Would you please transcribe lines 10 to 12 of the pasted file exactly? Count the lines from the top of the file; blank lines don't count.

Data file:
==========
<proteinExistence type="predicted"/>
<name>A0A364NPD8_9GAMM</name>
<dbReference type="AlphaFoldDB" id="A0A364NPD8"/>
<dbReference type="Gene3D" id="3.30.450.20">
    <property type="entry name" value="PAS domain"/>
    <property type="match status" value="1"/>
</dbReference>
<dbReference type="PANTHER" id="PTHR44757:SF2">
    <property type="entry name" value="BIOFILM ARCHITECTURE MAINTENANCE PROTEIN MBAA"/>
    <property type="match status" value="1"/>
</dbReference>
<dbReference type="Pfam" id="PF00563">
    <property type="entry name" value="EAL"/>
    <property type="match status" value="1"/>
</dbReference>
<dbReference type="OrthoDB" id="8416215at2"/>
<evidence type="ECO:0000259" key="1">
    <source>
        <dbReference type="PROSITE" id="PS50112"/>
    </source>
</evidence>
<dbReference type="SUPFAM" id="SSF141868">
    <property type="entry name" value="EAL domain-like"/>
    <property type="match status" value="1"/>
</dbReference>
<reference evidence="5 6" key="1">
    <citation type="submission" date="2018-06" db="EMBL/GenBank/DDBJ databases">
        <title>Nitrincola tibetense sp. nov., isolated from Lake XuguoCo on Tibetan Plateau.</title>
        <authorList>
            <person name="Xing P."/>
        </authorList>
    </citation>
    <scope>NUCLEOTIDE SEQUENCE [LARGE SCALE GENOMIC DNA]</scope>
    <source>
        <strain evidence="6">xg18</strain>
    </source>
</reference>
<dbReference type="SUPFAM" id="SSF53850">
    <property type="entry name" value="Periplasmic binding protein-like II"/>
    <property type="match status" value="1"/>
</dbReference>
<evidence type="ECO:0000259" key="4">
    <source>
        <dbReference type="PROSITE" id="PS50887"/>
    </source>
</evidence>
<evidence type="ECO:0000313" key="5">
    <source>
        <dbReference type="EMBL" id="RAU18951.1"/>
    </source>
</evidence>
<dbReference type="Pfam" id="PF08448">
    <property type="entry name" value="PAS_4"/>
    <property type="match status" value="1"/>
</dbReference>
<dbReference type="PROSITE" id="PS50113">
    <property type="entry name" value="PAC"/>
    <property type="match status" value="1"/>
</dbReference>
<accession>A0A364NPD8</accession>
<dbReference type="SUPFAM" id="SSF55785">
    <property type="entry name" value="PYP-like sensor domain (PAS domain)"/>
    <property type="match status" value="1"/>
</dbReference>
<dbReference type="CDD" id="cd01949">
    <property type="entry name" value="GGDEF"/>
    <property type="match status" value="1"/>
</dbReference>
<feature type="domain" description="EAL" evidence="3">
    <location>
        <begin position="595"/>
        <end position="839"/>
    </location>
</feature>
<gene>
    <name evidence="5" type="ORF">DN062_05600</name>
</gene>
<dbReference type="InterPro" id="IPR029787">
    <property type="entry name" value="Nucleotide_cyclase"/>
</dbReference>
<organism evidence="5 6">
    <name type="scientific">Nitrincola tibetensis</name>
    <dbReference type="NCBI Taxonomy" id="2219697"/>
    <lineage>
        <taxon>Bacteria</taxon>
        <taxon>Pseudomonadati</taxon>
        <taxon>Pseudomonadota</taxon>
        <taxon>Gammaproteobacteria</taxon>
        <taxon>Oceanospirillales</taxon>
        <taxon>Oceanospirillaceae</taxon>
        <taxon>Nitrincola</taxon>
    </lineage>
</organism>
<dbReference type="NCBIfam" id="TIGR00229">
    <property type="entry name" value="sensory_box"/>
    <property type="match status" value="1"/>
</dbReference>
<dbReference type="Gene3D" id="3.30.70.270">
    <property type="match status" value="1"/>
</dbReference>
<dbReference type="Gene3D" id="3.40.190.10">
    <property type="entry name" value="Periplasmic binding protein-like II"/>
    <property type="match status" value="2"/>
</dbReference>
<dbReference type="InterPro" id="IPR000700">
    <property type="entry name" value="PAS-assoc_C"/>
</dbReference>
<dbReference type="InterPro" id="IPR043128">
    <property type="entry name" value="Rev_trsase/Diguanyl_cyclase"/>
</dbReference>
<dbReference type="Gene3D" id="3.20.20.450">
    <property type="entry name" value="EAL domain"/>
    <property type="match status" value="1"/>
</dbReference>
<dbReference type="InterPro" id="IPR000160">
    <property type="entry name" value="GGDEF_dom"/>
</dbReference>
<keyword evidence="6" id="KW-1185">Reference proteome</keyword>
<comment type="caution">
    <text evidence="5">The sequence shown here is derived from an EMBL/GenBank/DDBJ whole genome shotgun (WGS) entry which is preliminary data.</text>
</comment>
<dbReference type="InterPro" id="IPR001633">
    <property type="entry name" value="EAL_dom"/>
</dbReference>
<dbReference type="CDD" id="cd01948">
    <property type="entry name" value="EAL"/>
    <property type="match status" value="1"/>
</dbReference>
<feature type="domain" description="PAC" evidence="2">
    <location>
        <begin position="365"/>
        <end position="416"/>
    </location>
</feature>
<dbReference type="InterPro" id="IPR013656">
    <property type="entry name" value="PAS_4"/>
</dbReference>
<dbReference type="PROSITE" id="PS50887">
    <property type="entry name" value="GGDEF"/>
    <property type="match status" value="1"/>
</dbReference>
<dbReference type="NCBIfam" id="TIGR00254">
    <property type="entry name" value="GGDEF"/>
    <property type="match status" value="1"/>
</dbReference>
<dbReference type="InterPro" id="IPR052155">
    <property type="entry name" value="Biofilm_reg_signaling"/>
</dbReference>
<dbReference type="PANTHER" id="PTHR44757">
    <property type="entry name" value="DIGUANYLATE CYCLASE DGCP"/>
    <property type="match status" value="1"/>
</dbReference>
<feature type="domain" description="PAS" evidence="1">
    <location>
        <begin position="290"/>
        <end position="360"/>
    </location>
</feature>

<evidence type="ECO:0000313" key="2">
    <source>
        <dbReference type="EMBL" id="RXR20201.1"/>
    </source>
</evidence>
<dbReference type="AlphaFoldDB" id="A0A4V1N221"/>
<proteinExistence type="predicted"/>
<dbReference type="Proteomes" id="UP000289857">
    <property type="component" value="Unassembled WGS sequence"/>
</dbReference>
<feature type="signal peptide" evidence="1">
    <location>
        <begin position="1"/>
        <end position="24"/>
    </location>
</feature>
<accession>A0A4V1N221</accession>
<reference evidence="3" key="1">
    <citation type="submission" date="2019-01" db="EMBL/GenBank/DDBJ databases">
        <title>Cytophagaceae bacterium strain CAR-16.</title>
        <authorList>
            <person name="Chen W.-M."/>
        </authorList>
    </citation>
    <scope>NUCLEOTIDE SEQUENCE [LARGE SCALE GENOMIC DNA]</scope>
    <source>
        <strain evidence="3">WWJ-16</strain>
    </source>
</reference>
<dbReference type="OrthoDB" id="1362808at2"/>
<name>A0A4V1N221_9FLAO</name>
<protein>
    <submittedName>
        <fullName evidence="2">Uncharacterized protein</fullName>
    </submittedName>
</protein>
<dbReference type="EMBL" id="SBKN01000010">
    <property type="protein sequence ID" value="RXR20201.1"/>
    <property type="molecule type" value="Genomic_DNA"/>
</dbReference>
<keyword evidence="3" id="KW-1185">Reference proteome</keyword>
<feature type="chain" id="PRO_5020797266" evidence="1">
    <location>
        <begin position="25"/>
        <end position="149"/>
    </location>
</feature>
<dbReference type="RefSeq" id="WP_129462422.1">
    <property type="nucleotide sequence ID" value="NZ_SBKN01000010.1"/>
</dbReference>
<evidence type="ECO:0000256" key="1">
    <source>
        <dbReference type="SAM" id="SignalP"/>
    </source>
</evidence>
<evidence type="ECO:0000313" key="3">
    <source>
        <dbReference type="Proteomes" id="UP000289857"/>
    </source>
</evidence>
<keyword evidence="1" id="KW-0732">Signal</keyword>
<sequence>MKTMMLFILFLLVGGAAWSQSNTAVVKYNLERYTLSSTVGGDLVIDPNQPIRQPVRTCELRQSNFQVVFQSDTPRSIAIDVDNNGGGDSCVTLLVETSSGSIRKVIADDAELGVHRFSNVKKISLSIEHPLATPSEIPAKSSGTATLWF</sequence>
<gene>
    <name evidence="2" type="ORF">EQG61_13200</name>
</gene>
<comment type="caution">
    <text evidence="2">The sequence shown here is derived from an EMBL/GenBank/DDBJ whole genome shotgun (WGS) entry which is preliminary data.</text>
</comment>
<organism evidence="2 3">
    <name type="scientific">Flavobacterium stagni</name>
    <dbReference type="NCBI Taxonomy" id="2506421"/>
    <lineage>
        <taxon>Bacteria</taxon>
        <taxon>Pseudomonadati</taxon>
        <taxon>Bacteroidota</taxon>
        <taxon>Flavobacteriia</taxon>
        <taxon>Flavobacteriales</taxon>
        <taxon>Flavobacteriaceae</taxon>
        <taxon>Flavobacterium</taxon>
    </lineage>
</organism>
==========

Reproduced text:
    <property type="match status" value="1"/>
</dbReference>
<dbReference type="Pfam" id="PF00563">